My dear Theo, it’s been a week since I
committed myself. I feel quite at home here
and have no regrets that I did so. This is
not to say, of course, that given my state
of mind I will not swing to a more extreme
opinion. For the present, all is more than
I could have imagined or expected.
I am not alone here, other men suffer
as I do. A few are quite beyond reach
while others are holding on with courage.
By observing them daily, little by little,
I see that madness is a disease like
any other, except for the cries and howls,
especially at night, then the asylum becomes
a managerie of strange animals.
My health has improved since my last attack.
So, please, do not worry about my health.
I assure youI will manage, come what may.
Perhaps for a few weeks or even months,
a routine of daily habits should, in
the long run, bring more order to my life
and lessen my anxieties.
As proof of my new optimism, I have
completed two paintings – “Blue Irises”
and “Lilacs.” A room has even been set
aside as a makeshift studio for me.
It does me so much good, Theo, and it
drives away dark thoughts that disturb me
when I least expect them and frighten me
like a child.
I first noticed the irises in the little
garden the very day I arrived, and put
them to oil and canvas the next day.
You will marvel at how fresh and vibrant
they are when you see it. I think it will
sell, but I will leave that judgment to you.
What caught my eye more forcefully is
the deep violet-blue – like those that stain
the cathedral windows of Chartres.
I hope you will find a buyer for it.
Then I would not be so dependent on
your generosity, especially now that
your wife is expecting – congratulations,
my dear brother! If a boy, what name
do you plan to give him, or is it too
early to ask? Write and tell me. I am
eager to know the name of the newest
van Gogh to enter the world!
What matters now is that I keep working,
for despite my setbacks I am more than
ever convinced I can make something
of myself, my art, my life. I burn for
some modest recognition, some honest
and official praise. It would give my spirit
a much needed boost. And, if I may
indulge my vanity a little, the day
may not be far future when I can reap
a measure of success to off-set my
miserable life to date.
If only what afflicts me, this malady,
would leave me long enough to achieve
my dreams. But if not, I won’t be bitter;
for even if my work goes unrecognized
in my lifetime, can I not at least hope
future generations will not ignore it,
understand what I was trying to do?
Theo, my dear brother, I am persuaded
that it will be so. Was not the Nazarene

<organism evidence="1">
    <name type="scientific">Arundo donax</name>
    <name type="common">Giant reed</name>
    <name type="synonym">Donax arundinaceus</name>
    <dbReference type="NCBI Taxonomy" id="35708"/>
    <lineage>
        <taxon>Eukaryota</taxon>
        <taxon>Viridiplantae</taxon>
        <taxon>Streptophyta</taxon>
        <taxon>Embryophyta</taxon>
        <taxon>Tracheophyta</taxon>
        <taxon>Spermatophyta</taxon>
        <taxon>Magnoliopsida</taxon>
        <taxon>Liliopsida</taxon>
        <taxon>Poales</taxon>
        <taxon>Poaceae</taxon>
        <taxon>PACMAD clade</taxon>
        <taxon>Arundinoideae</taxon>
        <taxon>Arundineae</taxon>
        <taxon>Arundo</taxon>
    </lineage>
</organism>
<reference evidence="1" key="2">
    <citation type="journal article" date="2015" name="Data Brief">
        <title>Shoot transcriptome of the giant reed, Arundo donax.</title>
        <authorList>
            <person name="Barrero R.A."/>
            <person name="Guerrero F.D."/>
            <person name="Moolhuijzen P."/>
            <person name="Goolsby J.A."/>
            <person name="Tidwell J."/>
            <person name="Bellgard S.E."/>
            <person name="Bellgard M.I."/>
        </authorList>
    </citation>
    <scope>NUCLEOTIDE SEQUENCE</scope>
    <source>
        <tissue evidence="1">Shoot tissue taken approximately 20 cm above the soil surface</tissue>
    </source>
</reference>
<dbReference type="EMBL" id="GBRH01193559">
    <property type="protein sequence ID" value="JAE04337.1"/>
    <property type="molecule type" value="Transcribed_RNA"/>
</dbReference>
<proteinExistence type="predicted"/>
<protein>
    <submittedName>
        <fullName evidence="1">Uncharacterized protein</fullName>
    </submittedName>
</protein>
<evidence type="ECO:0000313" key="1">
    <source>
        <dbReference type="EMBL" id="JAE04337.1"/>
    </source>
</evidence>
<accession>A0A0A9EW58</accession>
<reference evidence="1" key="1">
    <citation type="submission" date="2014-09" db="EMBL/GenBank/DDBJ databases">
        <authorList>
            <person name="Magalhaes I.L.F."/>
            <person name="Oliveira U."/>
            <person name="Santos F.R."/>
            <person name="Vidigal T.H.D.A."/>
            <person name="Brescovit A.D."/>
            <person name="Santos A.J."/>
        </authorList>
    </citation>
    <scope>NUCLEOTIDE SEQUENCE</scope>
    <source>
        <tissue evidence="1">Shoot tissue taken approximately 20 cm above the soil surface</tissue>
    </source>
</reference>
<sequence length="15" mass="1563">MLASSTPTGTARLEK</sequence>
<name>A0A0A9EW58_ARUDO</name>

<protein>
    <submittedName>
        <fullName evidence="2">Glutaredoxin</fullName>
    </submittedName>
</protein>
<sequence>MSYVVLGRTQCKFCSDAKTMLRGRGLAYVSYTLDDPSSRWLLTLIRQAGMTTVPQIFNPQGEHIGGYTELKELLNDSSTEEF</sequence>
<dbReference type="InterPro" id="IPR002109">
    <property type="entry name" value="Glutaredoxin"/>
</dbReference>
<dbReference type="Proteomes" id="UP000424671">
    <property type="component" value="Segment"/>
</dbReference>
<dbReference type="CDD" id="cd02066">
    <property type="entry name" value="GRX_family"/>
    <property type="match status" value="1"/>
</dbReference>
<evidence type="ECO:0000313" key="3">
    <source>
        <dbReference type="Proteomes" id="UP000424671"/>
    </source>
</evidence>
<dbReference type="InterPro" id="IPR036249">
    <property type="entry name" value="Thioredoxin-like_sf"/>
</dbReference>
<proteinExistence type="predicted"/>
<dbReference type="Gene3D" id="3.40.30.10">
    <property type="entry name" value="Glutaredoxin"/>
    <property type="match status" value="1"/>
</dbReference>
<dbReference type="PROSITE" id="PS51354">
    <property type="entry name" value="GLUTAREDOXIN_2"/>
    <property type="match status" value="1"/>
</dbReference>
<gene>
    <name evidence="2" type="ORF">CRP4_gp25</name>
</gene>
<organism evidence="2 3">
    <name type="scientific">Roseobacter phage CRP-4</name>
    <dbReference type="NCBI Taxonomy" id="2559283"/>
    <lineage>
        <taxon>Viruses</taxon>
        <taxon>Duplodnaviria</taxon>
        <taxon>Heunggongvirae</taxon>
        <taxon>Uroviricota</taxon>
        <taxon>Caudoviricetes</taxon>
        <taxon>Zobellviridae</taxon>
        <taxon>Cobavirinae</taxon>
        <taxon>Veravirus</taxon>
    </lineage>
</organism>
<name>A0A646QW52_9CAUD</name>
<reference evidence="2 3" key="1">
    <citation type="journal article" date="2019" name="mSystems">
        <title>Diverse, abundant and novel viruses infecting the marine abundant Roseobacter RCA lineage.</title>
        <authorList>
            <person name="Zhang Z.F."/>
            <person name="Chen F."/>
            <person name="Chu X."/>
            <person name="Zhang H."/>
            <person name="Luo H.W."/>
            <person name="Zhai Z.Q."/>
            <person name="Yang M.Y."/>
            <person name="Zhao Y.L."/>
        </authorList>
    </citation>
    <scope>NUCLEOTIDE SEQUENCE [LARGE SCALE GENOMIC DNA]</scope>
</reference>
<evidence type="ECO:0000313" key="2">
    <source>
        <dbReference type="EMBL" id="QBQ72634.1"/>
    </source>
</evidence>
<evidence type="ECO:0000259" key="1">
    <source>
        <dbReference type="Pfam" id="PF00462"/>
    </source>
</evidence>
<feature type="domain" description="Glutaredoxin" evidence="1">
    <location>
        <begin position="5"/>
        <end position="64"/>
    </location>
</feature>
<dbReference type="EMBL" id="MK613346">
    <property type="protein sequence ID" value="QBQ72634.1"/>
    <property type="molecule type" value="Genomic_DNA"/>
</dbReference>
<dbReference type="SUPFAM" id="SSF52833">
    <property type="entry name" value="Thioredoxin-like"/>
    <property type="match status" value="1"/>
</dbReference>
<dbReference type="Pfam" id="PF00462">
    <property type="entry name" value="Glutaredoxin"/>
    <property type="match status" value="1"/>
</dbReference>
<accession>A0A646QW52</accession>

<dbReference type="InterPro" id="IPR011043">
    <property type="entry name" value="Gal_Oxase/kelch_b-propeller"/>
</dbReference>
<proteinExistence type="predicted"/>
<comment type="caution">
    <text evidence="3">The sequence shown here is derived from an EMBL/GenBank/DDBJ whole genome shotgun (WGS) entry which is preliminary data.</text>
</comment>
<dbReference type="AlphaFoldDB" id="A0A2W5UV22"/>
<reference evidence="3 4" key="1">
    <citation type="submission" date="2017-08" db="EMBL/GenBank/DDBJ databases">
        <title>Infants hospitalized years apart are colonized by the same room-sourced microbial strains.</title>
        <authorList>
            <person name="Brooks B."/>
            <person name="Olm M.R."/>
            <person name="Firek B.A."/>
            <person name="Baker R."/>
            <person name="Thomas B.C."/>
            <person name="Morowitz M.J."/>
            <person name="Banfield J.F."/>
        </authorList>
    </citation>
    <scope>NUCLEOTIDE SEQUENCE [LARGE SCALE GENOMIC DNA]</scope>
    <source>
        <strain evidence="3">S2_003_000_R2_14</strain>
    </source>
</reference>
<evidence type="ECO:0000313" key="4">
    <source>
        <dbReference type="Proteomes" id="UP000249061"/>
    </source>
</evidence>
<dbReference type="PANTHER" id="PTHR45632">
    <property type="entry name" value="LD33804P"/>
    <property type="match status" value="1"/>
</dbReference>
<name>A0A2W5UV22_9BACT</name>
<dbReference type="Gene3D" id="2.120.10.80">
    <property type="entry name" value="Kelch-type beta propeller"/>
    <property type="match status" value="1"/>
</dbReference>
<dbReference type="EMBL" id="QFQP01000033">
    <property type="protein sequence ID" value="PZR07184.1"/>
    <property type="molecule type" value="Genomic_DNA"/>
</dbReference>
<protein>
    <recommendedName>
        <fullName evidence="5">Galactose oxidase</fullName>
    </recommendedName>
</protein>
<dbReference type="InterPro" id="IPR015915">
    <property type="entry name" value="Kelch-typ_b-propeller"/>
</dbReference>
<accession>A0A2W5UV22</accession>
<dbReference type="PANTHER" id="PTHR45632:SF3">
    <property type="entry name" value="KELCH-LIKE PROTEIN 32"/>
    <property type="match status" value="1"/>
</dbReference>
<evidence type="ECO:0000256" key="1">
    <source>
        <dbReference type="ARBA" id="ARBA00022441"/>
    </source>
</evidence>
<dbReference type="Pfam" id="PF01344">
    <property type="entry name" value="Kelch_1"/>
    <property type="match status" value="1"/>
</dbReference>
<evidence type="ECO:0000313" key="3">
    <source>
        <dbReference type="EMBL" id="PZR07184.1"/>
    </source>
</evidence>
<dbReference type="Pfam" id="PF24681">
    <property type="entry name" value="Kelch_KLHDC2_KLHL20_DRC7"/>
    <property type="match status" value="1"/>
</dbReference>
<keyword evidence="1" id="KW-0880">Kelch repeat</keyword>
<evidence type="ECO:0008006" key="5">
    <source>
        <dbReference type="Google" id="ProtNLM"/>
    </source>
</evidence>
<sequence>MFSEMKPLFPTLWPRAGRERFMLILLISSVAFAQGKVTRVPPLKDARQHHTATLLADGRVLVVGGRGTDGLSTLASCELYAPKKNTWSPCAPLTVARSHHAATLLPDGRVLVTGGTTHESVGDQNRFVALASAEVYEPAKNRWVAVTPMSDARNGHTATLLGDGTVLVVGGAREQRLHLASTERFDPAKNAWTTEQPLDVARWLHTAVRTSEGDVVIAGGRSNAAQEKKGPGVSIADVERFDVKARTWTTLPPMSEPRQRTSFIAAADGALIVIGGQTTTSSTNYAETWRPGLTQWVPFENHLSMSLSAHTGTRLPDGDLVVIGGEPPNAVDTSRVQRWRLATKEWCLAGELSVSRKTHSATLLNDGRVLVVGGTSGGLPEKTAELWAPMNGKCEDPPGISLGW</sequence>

denied his due and honor by his own?
Doctor Peyron has given me permission
to work outside near the small flower
garden and to scout the landscape not far
from the asylum. And what magnificant
landscape it is! To paint nature here
you must walk amidst its many beauties.
To that end, I take long walks starting
early in the morning, returning late
in the evening. There is so much to see
that lifts my dampened spirits: Waving
yellow fields of wheat clear to distant hills,
row after row of olive trees, brilliant
flowers everywhere, huge open skies
with massive slow-moving, swirling clouds,
and tall cypresses that rise and twist
into the sky like cathedral spires.
I already see them on my canvases!
But nothing, I tell you, my dear brother,
nothing compares to the night skies here
at St. Rémy – these starry nights, so vast,
so visionary! Already I foresee
several paintings of these starry skies,
like the one I did on the Rhône in Arles
last September. But these of Saint-Rémy
will demand my very best execution.
How they fire me to paint and charge
my brushes! In truth, dear brother, it is
as close to God as I have ever come.
Everywhere I turn, it’s an ecstasy
of color, a banquet for the senses!
I am glutted by a flood of sensations
that leave me staggering under the heat
of the Midi sun. If only you could
visit me, even for just a day, to see
it all, to walk together as we did
along the Rijswijk road where we stopped to
drink milk near the mill after the rain –
do you remember that, my dear Theo?
I will always cherish those memories.
There is so much here, so much that awaits
my brushes and canvases. And I am
so eager to begin. When I return
after a long day in the field, I am
too exhausted to paint, too overwhelmed
by all the work I foresee, my nerves
too taut. And then I am always filled
with remorse when I think of my work,
that it is so little in harmony with
the way I envision it in my head.
But I can’t stop; I must paint. And yet
I hardly know where to begin. My hand,
head and heart shake with delight and despair.
I want the world to see Saint-Rémy as
I painted it, as I saw it. I want the world
to know and acknowledge that I, Vincent,
the mad Dutchman, was here, painted here!
My dearest brother, life is glorious!
Copyright © Maurice Rigoler | Year Posted 2021